Cotillion

Prior to Dancing with the Stars and Miss Manners, there was Mrs. Burke’s Cotillion of Louisville. After the Great Depression, Mrs. Burke had been a ballet dance student and instructor in New York City before coming home to teach ballroom dancing in the 40s. For four decades, she annually enrolled an equal number of boys and girls in Cotillion (her former assistants currently continue the tradition).

Unlike the legend, I was not put on the waiting list at birth, but I went to Cotillion from 5th-8th grade at the Louisville Country Club. Over a hundred of us would gather every other fall Friday. Chairs were lined up along the wall on each side of the ballroom’s polished wood floor. The girls sat on the left “with both feet on the floor” and their white-gloved hands in their laps. I took a seat on the right in my sport-coat and tie; suits were not required due to the financial strain of growth spurts.

We learned a lot about manners along with the waltz, fox-trot, and jitterbug. More than manners, she taught me about treating others like I’d want to be treated with more practical examples than my church’s golden rule. In the midst of my body’s and society’s changes from ’68-71 I was placed in a bubble of consistency for a few months a year.

My most comforting consistency was Ruth. Dancing began when the boys were all told to “walk” across the room to ask a girl to dance. While I dreaded the risk of taking the initiative, I was relieved I wasn’t a girl who was asked last. After a few sessions, I asked Ruth to dance. We became dance partners for four fall seasons, except for the one time a guy made the mistake of beating me across the floor to ask her.

Our familiarity enabled us to dance really well together; our pact assured us of a partner we liked. Her flowing red hair enabled me to easily find a seat directly across before my run for the roses. By the third fall, her newfound height made the twirls challenging but we carried on. I never saw Ruth outside of cotillion but I thought of her in college the night a tiny dancer and I took second at our bar’s disco contest.

How were you initiated into treating others with decency and respect? In choosing a partner for the dance, do you appreciate consistency or seek variety? Who teaches you to treat others like you’d want to be treated? How do you put those lessons into practice?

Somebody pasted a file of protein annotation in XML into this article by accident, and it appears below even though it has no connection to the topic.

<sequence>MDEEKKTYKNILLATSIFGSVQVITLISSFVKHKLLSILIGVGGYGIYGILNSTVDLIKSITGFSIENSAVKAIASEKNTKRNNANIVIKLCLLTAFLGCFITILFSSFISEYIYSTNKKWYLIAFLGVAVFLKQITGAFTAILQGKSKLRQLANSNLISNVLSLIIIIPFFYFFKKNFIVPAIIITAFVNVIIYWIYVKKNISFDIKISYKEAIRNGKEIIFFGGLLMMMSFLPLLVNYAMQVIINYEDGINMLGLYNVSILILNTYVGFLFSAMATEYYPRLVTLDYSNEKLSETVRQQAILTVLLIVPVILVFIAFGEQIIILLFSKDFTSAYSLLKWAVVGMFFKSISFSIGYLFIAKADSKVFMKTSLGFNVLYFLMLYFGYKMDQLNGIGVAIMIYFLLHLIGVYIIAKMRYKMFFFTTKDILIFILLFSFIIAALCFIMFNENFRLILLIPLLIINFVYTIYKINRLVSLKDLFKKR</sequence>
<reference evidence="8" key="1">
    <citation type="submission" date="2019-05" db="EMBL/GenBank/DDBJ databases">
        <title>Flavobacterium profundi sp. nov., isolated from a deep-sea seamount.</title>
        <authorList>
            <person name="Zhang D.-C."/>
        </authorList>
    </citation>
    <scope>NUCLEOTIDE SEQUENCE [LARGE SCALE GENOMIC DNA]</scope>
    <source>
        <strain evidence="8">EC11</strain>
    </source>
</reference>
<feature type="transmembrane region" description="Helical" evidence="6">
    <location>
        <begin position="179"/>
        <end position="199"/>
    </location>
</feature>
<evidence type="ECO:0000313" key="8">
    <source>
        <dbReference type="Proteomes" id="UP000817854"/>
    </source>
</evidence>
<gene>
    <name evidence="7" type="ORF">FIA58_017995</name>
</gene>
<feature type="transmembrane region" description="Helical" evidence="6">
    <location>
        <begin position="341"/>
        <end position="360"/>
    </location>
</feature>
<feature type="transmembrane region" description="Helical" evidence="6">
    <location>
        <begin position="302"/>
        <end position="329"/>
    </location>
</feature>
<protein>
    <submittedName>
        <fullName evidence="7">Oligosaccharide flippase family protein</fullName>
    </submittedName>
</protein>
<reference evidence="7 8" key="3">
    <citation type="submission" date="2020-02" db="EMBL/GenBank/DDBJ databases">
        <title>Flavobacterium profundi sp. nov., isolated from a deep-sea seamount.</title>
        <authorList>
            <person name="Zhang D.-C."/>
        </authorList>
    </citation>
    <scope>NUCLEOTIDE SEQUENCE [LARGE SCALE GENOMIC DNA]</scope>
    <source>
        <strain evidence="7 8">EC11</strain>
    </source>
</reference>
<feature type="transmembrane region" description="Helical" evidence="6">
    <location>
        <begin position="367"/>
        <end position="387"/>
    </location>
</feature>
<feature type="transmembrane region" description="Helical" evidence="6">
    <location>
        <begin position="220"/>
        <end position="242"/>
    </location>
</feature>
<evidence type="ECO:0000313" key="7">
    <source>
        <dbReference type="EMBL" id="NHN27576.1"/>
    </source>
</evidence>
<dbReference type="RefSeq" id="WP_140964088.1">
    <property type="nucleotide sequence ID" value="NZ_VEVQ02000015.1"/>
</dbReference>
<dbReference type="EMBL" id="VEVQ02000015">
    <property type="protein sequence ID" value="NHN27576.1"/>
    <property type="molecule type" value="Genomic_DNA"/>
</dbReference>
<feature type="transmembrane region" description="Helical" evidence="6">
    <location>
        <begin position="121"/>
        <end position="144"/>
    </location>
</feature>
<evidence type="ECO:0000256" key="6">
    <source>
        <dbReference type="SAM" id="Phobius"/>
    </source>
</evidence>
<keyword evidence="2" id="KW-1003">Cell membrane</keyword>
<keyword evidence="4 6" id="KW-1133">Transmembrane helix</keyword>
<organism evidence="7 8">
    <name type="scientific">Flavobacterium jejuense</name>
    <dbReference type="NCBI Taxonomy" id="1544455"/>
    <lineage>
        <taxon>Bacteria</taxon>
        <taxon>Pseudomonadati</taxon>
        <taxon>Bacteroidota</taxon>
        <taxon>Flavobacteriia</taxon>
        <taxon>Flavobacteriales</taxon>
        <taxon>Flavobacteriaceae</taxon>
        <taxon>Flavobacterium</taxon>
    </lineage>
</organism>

Unworthy

I’m a disciple of Jesus and a part my lifelong church community because I was raised that way.  If I were raised in a different faith, nation, or culture, I sense my faith, life, power, and perspectives would be different today.  Although I have helped others to do so, I never married into a different denomination or religion…… but I did date one briefly.

I recall sitting on a bus going to a Baptist revival with a girl I recently met.  I have no idea how I came to be with her on that bus, but I’m sure it had more to do with hormones than theology.  I do remember it was 1973 because we were laughing and singing “Stuck in the Middle with You” by Stealers Wheel on WAKY radio.  Since then when I hear that song, I’m on that bus.

As we sorta dated and I had several conversations with her and her friends, I became convinced that I knew a lot about God, but I wasn’t sure I ever really felt God’s love.  They taught me that in order to feel God’s love in my heart, I would need to recite a certain list of scripture verses, say a particular prayer, and be baptized by immersion.  My study Bible still has the list of verses marked in red they recited as the one way to be saved.  Like an auto assembly line, I followed their rules, culminating in my putting on a white robe and being dunked in a Pentecostal church on a Friday night.

When I came up out of the water, I felt…. nothing.  Even after trying to fake my own speaking in tongues to show I had the Holy Spirit, I felt nothing different.  A few years before Morales sang it in “A Chorus Line”….  I felt nothing.  I was devastated and frightened.  After doing exactly what I was supposed to do, I was afraid I was unworthy of God’s love.  If I had no Holy Spirit emotional confirmation that I was saved by Jesus, then my teenage present through my after-life were in dire straits.